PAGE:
menaexndttme of hydra^n gas*wo«]d he produced* wlj 

alwnys foond to follow the enipdon of flamei^ Thia 

plaatftion of the canse of vdoaoaea may be conwidqed aa a 

reamfyble infittenoe from the dieoovery of the sMtallic natnra 

of the earths^ and if we adiait the operation fd electrical 

i^eiiey intheglobe, weabaUhaveacaueeBiKwratiagby whidi f^ A 

the eavths may be veatored Uf theur metallic ferm. llmi tha 

process q|renonition and decay will be eowfantly balanriiig 

eaeh oilier, and nqtare be pfeserred in a st«te of etenad 

yoirth. Ite •Pp4M|^ ^ ^ Anrota Bctealia and th^ 

Aurora Anstralis, rtMer it probable that the pake are la 

two ^ffoent fltotes of electjri4||r> and that a eonatant dfpa* 

Jatlon oHketiic powar k taking pb^ 

^"ThfTilp FT Vt^ n-^-* -^1 ^Tp ^hw Irr firrn^fc Ft ITn i] 
aattl be was not indmed to admit that the proper and se* 
condar^icecks wcfethoa prodooed. Die ciyi^ th^ contain 
aioiM eiW i tfeainthos^caerftiqndinlava. Thefspwiaamte 
of Sir James Hall wUch had been thoi«ht to eataUish the 
voknase nstwe of basalt^ he oonaidared aa defeelive. la 
basalt,' honihlmde and Mspir aie distinct]^ annrti^^ 
thwfiBuadbasaKfc which had skwly coaled, thottgh it had th^ 
fi»m of basdtic prisma, iSd not contain honfalends «r Mspv 
in dJstinct" crystals* 


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petual sn 


\mw in T 


* ' * * •» ' ' 

'' Mr. Watt liaERiqg Aued a large quantity of bank, in tto 
centre of the mass which was slowly ooded^he cryBtab of 
^ basalt were large 5 bat they grew less as th^iJ|>prDached tba 

%**-*^ surface, which was amorphotis and ritrified. 

' • ^ " The la}A emftted from volcanoes is speedily jdecompoied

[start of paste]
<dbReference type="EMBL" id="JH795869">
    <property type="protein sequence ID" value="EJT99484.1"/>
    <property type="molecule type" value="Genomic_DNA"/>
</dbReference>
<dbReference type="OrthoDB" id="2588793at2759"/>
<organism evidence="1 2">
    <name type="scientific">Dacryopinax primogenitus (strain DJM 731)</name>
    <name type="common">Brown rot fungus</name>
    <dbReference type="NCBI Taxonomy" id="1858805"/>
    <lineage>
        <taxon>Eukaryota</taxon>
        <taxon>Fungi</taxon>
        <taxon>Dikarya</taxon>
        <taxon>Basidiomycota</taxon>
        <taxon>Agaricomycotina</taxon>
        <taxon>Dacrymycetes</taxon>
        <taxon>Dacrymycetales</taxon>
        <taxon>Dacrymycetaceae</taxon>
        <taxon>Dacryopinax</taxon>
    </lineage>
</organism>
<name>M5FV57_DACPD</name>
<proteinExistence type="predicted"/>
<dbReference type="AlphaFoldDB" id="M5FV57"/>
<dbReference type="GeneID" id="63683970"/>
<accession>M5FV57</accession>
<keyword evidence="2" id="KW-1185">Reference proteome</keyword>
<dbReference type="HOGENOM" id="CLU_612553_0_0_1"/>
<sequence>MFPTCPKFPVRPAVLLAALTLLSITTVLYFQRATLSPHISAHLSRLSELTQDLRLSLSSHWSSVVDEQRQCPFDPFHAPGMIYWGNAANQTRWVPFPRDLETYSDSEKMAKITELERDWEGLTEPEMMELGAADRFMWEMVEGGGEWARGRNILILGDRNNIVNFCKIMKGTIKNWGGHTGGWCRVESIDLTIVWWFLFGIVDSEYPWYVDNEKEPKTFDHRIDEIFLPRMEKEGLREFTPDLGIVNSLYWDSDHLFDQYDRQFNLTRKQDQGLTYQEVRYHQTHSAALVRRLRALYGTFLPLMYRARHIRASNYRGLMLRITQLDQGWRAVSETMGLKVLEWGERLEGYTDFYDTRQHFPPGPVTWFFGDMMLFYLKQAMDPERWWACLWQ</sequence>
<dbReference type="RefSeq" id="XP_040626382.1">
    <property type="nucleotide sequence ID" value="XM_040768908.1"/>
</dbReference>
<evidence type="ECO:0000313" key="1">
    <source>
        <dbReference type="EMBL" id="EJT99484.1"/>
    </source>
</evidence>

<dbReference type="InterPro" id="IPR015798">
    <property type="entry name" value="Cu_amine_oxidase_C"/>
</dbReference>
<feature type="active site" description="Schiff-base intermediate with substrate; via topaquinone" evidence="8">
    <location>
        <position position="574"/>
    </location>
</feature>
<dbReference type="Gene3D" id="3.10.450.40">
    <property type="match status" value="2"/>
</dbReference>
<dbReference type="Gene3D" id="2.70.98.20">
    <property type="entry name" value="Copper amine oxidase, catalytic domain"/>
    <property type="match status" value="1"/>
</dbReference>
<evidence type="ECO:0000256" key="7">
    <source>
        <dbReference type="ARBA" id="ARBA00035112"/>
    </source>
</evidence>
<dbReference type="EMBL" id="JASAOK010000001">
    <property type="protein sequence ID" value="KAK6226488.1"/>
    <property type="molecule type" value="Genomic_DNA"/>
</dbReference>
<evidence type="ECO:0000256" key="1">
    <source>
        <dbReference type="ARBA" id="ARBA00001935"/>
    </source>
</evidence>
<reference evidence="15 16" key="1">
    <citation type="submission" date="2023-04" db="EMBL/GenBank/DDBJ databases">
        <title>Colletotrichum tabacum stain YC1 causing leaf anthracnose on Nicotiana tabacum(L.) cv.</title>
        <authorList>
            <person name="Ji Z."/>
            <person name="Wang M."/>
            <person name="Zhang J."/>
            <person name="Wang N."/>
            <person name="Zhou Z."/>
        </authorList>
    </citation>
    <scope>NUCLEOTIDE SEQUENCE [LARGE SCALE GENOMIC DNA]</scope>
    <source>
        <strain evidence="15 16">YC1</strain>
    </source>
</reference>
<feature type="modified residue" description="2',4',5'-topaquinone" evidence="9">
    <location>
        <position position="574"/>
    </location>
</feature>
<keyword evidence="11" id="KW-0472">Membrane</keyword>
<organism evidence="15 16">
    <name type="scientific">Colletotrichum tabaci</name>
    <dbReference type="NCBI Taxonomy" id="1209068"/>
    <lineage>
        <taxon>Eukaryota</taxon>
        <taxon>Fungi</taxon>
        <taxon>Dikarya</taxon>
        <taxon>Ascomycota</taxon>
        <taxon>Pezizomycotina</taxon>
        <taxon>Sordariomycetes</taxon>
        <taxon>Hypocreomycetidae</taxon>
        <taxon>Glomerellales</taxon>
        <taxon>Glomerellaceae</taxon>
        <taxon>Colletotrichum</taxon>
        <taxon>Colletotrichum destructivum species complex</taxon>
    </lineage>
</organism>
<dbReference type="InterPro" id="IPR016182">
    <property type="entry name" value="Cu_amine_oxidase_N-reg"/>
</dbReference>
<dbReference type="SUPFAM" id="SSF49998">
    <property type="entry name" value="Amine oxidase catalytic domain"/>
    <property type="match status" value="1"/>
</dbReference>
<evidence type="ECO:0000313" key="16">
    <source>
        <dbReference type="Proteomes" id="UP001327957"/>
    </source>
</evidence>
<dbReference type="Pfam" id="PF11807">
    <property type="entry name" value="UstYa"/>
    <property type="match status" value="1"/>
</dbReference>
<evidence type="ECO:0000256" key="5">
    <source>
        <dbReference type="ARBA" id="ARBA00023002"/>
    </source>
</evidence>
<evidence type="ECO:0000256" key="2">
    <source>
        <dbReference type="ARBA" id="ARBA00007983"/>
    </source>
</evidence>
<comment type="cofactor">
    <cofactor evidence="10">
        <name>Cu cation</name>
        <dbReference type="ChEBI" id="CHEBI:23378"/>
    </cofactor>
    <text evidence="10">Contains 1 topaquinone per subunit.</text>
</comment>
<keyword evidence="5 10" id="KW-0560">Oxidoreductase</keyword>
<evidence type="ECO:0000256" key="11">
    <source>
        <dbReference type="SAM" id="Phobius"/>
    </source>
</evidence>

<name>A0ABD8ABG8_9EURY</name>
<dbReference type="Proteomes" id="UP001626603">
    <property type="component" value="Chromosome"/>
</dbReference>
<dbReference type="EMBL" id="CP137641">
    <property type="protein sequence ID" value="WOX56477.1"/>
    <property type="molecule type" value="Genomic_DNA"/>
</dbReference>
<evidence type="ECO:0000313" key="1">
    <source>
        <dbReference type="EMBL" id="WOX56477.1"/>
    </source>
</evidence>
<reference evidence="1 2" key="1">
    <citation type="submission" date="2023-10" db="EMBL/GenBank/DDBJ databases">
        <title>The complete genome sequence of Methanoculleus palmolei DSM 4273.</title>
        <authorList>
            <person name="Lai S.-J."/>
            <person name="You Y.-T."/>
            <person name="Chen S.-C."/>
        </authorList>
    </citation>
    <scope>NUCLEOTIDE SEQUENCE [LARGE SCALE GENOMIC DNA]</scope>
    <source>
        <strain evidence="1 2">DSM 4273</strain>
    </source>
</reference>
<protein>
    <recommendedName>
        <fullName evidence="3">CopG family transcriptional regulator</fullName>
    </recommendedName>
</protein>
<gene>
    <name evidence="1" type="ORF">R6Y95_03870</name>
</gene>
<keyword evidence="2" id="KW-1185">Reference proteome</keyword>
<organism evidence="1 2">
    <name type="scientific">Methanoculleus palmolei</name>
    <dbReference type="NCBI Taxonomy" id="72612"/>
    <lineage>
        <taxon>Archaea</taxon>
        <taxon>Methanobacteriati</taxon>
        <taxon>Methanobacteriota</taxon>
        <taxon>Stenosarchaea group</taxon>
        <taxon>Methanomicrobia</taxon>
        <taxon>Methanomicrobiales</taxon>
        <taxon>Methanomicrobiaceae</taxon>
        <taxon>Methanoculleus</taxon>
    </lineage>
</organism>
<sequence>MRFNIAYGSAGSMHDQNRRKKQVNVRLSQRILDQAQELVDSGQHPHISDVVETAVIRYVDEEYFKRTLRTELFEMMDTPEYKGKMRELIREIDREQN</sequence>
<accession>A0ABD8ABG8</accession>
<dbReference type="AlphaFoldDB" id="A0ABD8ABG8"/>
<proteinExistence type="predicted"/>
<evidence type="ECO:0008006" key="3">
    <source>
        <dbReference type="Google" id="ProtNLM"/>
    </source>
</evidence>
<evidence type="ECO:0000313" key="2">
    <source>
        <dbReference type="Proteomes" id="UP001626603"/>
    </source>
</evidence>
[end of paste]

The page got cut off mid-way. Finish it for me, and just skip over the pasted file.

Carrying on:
^ '-'i by the actaiiii of moisture and the atmosphere, and forms the 

most itertile soils. No countries are more producthre thask 
those in the vicinity of volcanoes, if below the line of per* 
tual snow. The volcanic island of Sanlorin, which wm 
L th^'/^rchipelago in one night, in the year 1770, is 
part covered with a hunirkmt vegetation, and no 
ccmntry in £urope is more productive than the Iowbf deoli* 
^>: *' The operations of nature are on a scale too extended to 

be measured by days or yean : they require ages to ]^l|oduoe 
their AiU effect What af^iears destructive and desolating at 
the Weal view, is found m a niore comprehensive eiaminatien 
to be attended with permanent advantage. The lava and the 
^ ' jBshes which burned Herculaneum and Pompeia, ^ve fiir- ' 

, nished abundant harvests for fifteen centuries. The evHs 
that nature inflicts are transient, but ^eAbenefits are of last* 
ing duration." ^ 

it is unnecessary to warn tli^ reader that this extract is not 
from the hand of the excellent author, and that of course it 
is only t^fteneral current of the ideas whidb deserves atten- 
tion. But as the Germans have too nmch restricted, or 
rather annihiated> the infloence of volcanoes, it seems here 
Spaceof to be rather too much enkiged : for if we suppose two hua* 
^^1^^^ dred existing volcanoes, and oompoia the medium of their 
i- agency at thirty mile^ each, the amount will be six thousand 

eqiiare mile^i or at the most equal to the island of Sicily, 
dbout seven thousand two hundred. But tiie extinct vcd- 
eanoes would probiabty n)ore than double this extent; and it 
seems certain that in the chaotic and ancient state of the 
globe, before the component substances had acquired tlMtf^ 

preamt solidity and temperature, numer9aa.volcanoes 
have existed, wipch have b^en' totally tidifpdic^f 





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« # 

guislied> wli3e in niodern times perfa§yp^ OB^tws reHeuMm 

mboUj new h«:v€ appeared, that of Jorallo> 'in New Spain, 

and that of GBkhmra, under the peak of Teneriife. The in* ^^ 

flaence of heat in the chaotic state of the world is well ex* Cfautie ^HLk' 

|4ttned by an able though anrnTOKNisairthor. ^ ^ 9 ^ 

'' Incessant andFinfinite motions must have existed in chaos, j|Ki 

from the universal operation of endless varieties of unsaCu^ ,- 

rated attractions and repfulBMSk In those w§m iQetoationB, ^ 

therefore, of unSCnsff ineermin^lecl and heterogenous par- .^ ^ 

tictes, quai^|iCJe9 j)£sessing everj order and degiae of affinify 
must Aave oome within their mutual spherss of attiactioB.